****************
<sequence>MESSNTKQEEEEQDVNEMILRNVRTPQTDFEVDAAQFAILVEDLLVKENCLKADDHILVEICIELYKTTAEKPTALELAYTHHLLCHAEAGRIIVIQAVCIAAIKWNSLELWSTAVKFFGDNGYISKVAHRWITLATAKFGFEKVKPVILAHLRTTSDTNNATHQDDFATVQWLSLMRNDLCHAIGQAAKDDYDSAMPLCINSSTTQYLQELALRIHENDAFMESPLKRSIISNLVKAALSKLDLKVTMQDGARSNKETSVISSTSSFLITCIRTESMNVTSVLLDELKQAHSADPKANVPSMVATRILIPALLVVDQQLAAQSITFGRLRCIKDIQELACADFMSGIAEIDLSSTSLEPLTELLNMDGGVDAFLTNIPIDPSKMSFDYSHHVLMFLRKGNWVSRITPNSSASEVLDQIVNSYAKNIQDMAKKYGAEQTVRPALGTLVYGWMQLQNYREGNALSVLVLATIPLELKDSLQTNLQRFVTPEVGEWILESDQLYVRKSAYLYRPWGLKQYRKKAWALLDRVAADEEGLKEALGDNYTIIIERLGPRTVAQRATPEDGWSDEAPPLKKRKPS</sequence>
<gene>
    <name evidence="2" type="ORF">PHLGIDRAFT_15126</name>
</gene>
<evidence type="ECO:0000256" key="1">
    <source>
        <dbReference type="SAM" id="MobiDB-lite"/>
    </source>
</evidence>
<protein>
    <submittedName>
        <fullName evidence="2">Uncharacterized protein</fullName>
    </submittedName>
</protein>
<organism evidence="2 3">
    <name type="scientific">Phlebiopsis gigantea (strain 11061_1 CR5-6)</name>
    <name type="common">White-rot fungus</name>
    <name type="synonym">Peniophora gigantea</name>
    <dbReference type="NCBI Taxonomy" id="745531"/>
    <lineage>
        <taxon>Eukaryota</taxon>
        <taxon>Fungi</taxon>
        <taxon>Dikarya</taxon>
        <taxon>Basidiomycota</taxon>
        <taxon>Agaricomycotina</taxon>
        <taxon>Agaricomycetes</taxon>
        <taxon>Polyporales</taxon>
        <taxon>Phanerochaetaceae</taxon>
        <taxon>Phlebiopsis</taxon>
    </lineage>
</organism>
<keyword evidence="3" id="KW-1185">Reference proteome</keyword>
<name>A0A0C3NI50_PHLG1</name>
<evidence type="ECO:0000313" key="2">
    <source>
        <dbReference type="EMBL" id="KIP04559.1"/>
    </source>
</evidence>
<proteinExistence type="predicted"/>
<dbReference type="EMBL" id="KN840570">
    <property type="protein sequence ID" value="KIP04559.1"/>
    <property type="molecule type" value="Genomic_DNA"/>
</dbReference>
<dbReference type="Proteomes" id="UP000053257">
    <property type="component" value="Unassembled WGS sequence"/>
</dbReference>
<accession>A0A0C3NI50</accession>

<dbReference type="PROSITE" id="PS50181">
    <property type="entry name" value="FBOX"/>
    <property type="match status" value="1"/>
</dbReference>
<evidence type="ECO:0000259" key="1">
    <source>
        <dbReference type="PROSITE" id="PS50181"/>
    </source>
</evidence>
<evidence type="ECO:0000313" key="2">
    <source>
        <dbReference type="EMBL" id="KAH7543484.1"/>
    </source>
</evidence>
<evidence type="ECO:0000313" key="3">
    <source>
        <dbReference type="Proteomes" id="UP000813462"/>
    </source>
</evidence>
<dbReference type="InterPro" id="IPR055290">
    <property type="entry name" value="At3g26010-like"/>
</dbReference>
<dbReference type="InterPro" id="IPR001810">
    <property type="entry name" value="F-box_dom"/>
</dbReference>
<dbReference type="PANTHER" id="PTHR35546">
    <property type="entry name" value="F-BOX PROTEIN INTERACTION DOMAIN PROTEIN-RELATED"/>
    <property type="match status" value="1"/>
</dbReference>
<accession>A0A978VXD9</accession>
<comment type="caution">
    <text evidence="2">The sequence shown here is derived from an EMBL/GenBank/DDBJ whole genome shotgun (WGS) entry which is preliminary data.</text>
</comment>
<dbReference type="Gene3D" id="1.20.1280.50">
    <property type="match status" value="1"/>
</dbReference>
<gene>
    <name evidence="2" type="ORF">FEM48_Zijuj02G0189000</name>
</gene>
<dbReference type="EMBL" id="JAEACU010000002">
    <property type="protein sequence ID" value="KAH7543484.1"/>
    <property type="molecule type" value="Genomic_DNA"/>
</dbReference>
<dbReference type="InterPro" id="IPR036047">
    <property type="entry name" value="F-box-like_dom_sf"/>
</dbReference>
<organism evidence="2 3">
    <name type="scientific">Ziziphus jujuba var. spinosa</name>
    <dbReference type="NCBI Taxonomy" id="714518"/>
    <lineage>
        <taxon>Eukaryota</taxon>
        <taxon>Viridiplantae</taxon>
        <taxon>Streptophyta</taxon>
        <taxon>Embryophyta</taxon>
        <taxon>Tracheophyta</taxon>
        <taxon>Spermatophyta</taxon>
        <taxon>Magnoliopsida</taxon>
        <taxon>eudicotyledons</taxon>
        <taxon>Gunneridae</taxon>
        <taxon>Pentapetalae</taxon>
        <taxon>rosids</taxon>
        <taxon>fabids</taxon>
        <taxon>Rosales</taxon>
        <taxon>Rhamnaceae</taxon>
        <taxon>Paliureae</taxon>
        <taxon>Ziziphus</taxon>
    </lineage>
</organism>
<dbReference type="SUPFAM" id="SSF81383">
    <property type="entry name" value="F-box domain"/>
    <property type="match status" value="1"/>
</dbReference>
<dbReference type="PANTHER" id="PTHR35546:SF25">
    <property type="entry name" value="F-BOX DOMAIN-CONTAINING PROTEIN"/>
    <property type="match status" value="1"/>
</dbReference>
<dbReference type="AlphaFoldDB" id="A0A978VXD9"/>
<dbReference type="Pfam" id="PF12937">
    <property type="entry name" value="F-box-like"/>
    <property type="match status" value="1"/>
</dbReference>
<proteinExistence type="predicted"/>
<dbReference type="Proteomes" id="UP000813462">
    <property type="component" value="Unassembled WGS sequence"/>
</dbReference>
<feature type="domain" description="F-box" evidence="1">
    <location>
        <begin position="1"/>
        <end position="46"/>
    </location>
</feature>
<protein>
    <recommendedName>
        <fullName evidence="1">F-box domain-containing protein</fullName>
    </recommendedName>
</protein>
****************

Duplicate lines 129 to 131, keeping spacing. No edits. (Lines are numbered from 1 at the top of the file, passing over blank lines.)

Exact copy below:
<proteinExistence type="predicted"/>
<dbReference type="Proteomes" id="UP000813462">
    <property type="component" value="Unassembled WGS sequence"/>